Faced with a dour economic climate, Mayor Bill White unveiled a $4 billion budget proposal on Tuesday that keeps the property tax rate the same and holds spending at what it was the current fiscal year.
The plan, which includes funds for one new library and the replacement of five, the expansion of recycling programs and more money for the widely criticized Bureau of Animal Regulation and Care, limits operating expenses to an increase of one-half of 1 percent. That's largely due to a nearly 25 percent decline in how much the city will keep in reserve this year.
Under his budget plan, the city will hold almost $171 million in reserves, about $50 million less than the current fiscal year. If too much of the reserves were spent, the city could jeopardize its AA bond rating and end up paying higher costs for new roads or other infrastructure projects.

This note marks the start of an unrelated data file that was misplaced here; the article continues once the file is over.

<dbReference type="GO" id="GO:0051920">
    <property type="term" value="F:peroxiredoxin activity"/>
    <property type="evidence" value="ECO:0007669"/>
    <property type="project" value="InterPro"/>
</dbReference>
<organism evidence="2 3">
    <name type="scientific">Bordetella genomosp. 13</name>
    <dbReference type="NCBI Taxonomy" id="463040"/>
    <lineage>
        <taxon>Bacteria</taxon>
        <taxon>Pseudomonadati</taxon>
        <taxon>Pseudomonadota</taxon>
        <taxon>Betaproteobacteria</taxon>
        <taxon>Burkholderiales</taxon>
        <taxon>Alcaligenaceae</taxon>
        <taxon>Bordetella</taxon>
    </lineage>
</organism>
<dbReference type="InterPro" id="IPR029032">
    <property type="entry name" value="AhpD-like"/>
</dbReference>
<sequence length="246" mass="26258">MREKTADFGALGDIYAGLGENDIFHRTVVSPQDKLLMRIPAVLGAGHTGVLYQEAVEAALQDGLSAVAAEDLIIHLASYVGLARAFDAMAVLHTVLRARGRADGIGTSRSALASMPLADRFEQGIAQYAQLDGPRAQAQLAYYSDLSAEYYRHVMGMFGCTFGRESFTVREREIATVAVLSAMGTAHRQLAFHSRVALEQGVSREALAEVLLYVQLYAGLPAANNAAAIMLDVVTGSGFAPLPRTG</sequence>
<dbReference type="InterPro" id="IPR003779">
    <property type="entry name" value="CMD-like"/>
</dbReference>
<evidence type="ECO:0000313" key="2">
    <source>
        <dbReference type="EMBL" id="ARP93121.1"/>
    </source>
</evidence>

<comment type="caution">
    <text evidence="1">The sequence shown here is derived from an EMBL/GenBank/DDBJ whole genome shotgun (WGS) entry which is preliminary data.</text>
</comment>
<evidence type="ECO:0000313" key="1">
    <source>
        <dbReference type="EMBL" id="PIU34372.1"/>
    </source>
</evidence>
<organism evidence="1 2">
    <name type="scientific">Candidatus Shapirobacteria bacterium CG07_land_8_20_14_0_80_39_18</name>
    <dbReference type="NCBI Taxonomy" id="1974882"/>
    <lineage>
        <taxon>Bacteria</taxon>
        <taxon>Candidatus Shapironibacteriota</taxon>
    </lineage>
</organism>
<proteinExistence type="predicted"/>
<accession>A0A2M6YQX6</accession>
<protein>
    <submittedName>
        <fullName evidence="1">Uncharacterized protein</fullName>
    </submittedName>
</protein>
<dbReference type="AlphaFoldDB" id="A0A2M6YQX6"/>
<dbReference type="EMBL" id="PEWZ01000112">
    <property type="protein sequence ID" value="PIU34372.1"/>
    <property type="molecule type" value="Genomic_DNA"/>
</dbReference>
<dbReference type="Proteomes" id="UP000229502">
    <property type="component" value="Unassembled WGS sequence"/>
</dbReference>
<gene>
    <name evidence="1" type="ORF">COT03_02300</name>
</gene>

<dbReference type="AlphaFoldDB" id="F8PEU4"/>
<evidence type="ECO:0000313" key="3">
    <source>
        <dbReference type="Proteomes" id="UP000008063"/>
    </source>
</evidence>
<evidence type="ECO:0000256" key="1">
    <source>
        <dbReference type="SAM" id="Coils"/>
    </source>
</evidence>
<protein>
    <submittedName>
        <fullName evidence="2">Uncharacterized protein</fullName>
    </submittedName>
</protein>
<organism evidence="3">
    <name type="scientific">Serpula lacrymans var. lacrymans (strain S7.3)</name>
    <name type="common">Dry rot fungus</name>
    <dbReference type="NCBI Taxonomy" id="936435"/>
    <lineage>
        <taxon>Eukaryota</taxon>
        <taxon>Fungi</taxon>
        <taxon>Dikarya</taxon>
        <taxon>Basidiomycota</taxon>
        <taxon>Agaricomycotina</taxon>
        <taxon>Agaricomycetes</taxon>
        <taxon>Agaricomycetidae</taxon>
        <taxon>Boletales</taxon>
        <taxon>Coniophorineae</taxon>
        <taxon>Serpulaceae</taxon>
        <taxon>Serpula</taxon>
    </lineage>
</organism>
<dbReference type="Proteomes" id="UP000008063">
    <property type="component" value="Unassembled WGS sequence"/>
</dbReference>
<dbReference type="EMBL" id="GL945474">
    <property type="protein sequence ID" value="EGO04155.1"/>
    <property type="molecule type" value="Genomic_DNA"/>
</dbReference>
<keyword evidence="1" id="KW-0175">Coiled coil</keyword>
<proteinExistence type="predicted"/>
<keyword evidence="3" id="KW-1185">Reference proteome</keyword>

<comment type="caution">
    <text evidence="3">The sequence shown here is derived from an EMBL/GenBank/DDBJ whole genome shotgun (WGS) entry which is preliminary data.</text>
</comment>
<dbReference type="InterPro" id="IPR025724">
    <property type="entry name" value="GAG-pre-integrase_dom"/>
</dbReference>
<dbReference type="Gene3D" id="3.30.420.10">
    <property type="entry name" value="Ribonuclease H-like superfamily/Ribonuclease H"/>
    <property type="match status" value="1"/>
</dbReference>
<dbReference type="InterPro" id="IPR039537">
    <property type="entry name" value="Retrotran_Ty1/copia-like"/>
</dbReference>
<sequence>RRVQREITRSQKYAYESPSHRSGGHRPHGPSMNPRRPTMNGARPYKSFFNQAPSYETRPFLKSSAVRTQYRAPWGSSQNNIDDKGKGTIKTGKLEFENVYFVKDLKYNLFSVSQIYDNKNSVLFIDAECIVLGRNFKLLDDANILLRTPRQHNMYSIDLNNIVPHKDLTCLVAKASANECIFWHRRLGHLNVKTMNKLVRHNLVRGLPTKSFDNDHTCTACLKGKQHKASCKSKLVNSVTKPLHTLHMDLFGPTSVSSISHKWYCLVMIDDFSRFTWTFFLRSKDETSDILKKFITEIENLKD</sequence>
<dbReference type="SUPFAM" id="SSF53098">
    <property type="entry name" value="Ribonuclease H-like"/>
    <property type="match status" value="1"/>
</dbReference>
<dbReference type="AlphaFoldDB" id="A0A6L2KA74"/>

City Controller Annise Parker highlighted several possible pitfalls. The budget assumes the administration will find an additional $10 million in savings during the year and that Lyondell Chemical Co., which has filed for bankruptcy protection, will pay $16 million in property taxes.
The city also has not replenished the $20 million "rainy day" fund it used to cover expenses from Hurricane Ike, and has not accounted in the budget for money it may owe the U.S. Department of Housing and Urban Development, she said.
Further, the revenue estimates from her office are nearly $38 million less than those from the city finance department.
"There are a lot of 'what ifs' in this budget and ... really no margin for error."